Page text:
Join Date: Apr 2004
Location: the original let me google that for ya guy
Here is something from CNNMoney.com
Conditions similar to auto bailout bill
The terms of the loan are similar to those set in the auto bailout legislation that was passed by the House last week but was shot down in the Senate. Executives at GM and Chrysler must agree to limits on their compensation and eliminate perks such as corporate jets. The companies also must issue warrants, which convert into non-voting stock, to the government.
The loans do not include the concept of a so-called "car czar" to oversee the automakers, although it does say that a designee of the President would determine if the automakers are making the changes necessary for them to be considered viable.
The Bush administration official said that Treasury Secretary Henry Paulson would fill that role in the remaining days of the current administration.
The loans call for the automakers to prove they are viable by March 31, even though they are not expected to be profitable by that date.
The government wants the automakers reduce their debt load by two-thirds via a debt for equity exchange with current bondholders and get the United Auto Workers union to agree to wages and work rules competitive with non-union plants operated by Asian auto manufacturers by the end of next year.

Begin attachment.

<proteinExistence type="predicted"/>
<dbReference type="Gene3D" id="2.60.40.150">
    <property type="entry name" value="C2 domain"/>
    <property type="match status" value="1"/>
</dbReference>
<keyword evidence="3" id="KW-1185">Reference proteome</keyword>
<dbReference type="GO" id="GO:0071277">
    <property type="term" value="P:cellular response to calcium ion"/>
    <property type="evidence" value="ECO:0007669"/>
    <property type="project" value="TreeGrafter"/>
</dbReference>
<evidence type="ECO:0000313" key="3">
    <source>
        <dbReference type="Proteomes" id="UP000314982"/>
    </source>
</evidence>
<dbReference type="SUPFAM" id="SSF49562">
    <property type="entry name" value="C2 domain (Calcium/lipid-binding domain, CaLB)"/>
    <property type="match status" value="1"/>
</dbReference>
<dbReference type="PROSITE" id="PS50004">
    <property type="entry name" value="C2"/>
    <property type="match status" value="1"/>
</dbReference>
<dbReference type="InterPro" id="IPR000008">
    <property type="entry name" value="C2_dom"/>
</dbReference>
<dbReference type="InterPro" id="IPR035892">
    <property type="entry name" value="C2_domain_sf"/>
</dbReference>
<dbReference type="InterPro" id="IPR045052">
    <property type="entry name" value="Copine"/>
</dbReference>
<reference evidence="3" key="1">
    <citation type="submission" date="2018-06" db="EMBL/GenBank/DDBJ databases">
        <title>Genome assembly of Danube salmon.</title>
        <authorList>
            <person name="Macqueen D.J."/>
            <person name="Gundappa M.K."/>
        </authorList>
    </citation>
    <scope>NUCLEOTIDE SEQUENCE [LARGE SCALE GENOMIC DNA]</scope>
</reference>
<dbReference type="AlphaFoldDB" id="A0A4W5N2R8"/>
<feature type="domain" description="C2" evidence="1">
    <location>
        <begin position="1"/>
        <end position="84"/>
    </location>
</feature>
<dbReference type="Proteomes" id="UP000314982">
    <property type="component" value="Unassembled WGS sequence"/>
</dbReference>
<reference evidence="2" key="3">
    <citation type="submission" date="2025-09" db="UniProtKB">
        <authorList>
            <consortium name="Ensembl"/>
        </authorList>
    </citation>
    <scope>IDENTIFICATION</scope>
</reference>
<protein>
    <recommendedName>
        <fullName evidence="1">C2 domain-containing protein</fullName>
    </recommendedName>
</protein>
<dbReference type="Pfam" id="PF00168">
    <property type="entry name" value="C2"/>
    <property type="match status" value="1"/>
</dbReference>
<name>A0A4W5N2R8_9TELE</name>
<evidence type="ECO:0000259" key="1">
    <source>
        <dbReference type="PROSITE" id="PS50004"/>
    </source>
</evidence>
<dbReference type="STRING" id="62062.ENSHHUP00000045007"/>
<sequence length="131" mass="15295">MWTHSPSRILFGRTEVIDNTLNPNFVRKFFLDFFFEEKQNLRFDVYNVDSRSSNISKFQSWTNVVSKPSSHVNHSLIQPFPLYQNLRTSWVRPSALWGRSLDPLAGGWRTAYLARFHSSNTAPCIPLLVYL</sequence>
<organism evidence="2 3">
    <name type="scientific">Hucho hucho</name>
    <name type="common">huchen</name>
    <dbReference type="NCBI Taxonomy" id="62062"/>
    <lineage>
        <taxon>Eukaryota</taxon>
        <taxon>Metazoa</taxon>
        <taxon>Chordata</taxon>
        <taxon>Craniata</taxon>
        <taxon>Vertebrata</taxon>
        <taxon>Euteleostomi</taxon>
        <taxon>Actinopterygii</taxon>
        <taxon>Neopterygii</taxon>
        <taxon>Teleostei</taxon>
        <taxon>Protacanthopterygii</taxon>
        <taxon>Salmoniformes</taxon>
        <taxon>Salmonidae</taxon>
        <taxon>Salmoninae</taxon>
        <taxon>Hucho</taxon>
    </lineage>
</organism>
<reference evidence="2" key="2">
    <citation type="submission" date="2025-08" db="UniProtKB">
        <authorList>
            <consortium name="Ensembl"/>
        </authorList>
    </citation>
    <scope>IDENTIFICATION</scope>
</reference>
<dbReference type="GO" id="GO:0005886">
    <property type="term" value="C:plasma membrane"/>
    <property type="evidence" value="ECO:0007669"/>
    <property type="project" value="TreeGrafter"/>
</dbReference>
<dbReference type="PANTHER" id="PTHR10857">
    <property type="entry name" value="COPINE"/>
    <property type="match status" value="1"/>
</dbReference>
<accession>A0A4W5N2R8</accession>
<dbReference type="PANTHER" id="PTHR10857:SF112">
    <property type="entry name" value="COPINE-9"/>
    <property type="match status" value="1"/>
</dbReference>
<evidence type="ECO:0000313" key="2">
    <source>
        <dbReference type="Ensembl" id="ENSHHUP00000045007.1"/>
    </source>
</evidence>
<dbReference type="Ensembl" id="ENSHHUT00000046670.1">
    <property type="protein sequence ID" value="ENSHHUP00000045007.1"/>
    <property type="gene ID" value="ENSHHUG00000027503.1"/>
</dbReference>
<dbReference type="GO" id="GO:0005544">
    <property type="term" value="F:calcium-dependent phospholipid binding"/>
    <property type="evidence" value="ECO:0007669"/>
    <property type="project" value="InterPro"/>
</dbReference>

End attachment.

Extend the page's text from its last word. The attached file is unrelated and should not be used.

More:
In addition, the government is calling for GM and Chrysler to use their stock to pay for half the funds needed to cover future retiree health care expenses, which will be paid by union-controlled trust funds, rather than the automakers themselves, starting in 2010.
But there is flexibility for the companies and the incoming Obama administration to allow the loans to continue even if these targets are not reached, as long as GM and Chrysler can provide an explanation as to why they are viable without hitting those targets.
Republican senators demanded hard targets for labor union concessions and cited the UAW's resistance to agree to them as the reason the bill died last week.
But a Bush administration spokesman said there should be flexibility in the negotiations that will take place in the next three months between the automakers and the union.
"We do not feel it is appropriate for government to dictate the specific terms of negotiations between management and labor or management and dealers or management and creditors," the official said.